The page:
Pandoc for Haskell Hackers

John MacFarlane

BayHac 2014

Why am I here?

I created a virus…

…that spreads GHC

debian popcon Hackage
pandoc 1997 26220
darcs 1908 3420
xmonad 1733 6432

How did it happen?

trs80 kim1

First release

Libraries begat libraries

  • highlighting-kate
  • zip-archive
  • texmath
  • pandoc-citeproc (citeproc-hs)
  • gitit

The command-line tool

A quick demonstration.

git clone
cd BayHac2014/demo
vim script.txt

By default pandoc works as a pipe, reading from stdin and writing to stdout. Try it:


Hit Ctrl-D (Ctrl-Z on Windows) when you’re finished typing text.

You can use options. This one triggers “smart typography” (quotes, dashes, ellipses).

pandoc --smart

Let’s convert to latex instead of HTML.

pandoc --to latex

Or to mediawiki:

pandoc --to mediawiki

Let’s convert a latex file to markdown:

pandoc -f latex -t markdown example.tex

For help and information on which options pandoc supports:

pandoc --help

More detail can be found in the pandoc README. Or:

man pandoc
man pandoc_markdown

The --standalone or -s option creates a standalone document with header, footer, and metadata:

pandoc --standalone --smart -o r.html -t html5 README

Let’s add a table of contents and use some custom CSS:

pandoc --standalone --smart --toc -o r.html -t html5 \
  --css my.css README

Standalone documents are constructed from templates. To see the default template for a format, use -D:

pandoc -D html5 > my.html5

The template language is documented here.

sample1.txt contains some nice structured metadata. This is YAML but with strings interpreted as markdown.

title: My demonstration
 - Kurt Gödel
 - Haskell Curry
 - number: 1.0
   date: July 13, 1945
   log:  Initial commit
 - number: 1.1
   date: August 14, 1946
   log:  Added some math

The metadata has a nice version history. Let’s edit my.html5 to include this before the </header> tag:

<ul class="versions">
<li>Version $version.number$ ($$): $version.log$</li>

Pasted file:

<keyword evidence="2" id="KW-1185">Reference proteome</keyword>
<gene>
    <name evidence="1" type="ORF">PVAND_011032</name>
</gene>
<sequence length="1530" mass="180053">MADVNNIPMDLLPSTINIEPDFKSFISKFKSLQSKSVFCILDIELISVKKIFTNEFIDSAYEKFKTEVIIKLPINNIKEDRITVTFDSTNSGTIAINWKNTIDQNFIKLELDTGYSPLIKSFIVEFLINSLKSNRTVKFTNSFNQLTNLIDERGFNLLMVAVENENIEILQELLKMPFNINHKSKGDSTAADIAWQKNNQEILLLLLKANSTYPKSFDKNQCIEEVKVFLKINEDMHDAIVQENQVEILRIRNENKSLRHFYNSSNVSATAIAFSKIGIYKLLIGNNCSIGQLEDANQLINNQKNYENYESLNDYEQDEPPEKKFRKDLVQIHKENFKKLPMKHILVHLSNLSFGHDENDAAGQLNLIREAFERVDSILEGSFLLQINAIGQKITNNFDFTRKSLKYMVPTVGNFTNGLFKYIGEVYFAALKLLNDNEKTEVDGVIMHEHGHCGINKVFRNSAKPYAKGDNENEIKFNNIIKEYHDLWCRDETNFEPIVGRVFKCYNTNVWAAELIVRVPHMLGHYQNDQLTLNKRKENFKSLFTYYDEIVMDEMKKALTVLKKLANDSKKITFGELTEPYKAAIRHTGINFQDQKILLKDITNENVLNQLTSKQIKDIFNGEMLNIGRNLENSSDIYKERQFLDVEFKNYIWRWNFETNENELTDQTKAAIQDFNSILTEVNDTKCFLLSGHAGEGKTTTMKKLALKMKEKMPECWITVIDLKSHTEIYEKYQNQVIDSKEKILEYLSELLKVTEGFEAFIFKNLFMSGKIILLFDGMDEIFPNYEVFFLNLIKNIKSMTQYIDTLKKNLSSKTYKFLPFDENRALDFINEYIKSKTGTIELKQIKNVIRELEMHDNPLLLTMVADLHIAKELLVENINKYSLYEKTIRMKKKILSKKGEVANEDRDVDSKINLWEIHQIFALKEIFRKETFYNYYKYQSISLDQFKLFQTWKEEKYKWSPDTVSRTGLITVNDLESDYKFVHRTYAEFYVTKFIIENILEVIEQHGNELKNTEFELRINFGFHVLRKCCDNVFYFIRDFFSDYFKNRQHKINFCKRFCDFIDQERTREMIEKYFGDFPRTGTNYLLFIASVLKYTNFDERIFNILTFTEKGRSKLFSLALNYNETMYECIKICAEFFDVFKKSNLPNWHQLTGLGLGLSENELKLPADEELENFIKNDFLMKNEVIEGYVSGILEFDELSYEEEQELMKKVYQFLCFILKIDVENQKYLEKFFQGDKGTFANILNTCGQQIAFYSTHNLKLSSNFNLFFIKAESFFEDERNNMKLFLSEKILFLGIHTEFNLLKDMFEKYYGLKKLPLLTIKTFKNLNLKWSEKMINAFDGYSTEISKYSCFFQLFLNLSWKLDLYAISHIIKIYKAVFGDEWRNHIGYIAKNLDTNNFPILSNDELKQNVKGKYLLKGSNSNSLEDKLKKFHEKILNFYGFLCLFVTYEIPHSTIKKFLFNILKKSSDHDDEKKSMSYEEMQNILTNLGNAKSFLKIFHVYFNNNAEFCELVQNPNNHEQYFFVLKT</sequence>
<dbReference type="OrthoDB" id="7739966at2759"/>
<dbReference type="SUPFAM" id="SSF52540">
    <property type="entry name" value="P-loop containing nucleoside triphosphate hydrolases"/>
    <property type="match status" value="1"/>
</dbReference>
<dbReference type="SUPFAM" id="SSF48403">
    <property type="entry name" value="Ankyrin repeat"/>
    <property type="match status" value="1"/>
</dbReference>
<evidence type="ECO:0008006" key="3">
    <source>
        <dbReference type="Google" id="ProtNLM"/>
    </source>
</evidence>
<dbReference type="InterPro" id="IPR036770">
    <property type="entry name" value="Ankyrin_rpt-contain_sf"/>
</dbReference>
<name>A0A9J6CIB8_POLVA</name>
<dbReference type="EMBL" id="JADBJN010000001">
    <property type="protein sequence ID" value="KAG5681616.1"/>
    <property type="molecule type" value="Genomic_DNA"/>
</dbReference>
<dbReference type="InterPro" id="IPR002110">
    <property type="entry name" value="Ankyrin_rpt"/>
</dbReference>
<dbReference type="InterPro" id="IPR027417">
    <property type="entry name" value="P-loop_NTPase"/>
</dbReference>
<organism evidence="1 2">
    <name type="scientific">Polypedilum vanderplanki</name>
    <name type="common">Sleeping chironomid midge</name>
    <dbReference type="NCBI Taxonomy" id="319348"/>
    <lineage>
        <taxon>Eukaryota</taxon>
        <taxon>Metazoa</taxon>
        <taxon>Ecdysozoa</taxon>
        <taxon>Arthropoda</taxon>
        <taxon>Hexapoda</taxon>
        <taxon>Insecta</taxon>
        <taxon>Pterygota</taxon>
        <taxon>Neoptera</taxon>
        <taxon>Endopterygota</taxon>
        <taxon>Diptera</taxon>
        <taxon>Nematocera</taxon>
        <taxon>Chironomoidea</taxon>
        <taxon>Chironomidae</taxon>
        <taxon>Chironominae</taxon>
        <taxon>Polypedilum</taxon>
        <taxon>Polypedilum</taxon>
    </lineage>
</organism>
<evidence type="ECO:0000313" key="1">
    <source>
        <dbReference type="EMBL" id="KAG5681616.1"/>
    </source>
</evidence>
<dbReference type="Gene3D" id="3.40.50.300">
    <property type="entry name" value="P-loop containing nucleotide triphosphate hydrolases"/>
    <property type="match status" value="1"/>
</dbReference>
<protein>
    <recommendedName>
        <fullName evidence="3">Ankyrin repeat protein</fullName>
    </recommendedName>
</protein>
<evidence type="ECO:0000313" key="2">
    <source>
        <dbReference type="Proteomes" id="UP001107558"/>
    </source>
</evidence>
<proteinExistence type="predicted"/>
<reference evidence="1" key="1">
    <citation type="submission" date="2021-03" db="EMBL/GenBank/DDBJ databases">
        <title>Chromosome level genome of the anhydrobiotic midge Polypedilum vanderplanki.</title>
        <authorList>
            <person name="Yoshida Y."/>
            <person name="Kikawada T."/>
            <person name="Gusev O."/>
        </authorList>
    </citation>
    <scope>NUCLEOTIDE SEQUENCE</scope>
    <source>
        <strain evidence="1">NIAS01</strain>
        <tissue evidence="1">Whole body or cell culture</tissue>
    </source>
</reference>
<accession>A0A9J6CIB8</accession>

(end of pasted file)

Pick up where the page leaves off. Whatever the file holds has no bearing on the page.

Let’s try our custom template:

pandoc -s -S --template my.html5 -t html5 sample1.txt \
  -o sample1.html --mathjax

We can create a PDF. Pandoc shells out to pdflatex for this.

pandoc sample1.txt -o sample1.pdf

If you want to use xelatex instead, use --latex-engine=xelatex.

We can create a word document without opening Word:

pandoc sample1.txt -o sample1.docx

Note that the TeX math in the markdown file gets converted to native Word equations.

or an epub:

pandoc sample1.txt -t epub3 -o sample1.epub

Pandoc can process citations using bibtex bibliographies (or several other formats). Take a look at sample2.txt and sample2.bib.

We tell it to use pandoc-citeproc as a filter:

pandoc -s --filter pandoc-citeproc sample2.txt -o sample2.docx

Try changing the bibliography style. Edit sample2.txt to uncomment

csl: chicago-fullnote-bibliography.csl.


pandoc -s --filter pandoc-citeproc sample2.txt -o sample2.docx

Citations work in all formats supported by pandoc:

pandoc -s --filter pandoc-citeproc sample2.txt -o

Source code highlighting is automatic for marked code blocks. It works in HTML, PDF, and docx:

pandoc -s sample3.txt -o sample3.html
pandoc -s sample3.txt -o sample3.pdf
pandoc -s sample3.txt -o sample3.docx

You can change the highlighting style:

pandoc -s sample3.txt -o sample3.html --highlight-style=monochrome

Pandoc has native support for literate haskell.

paste.lhs is a literate Haskell file with markdown text: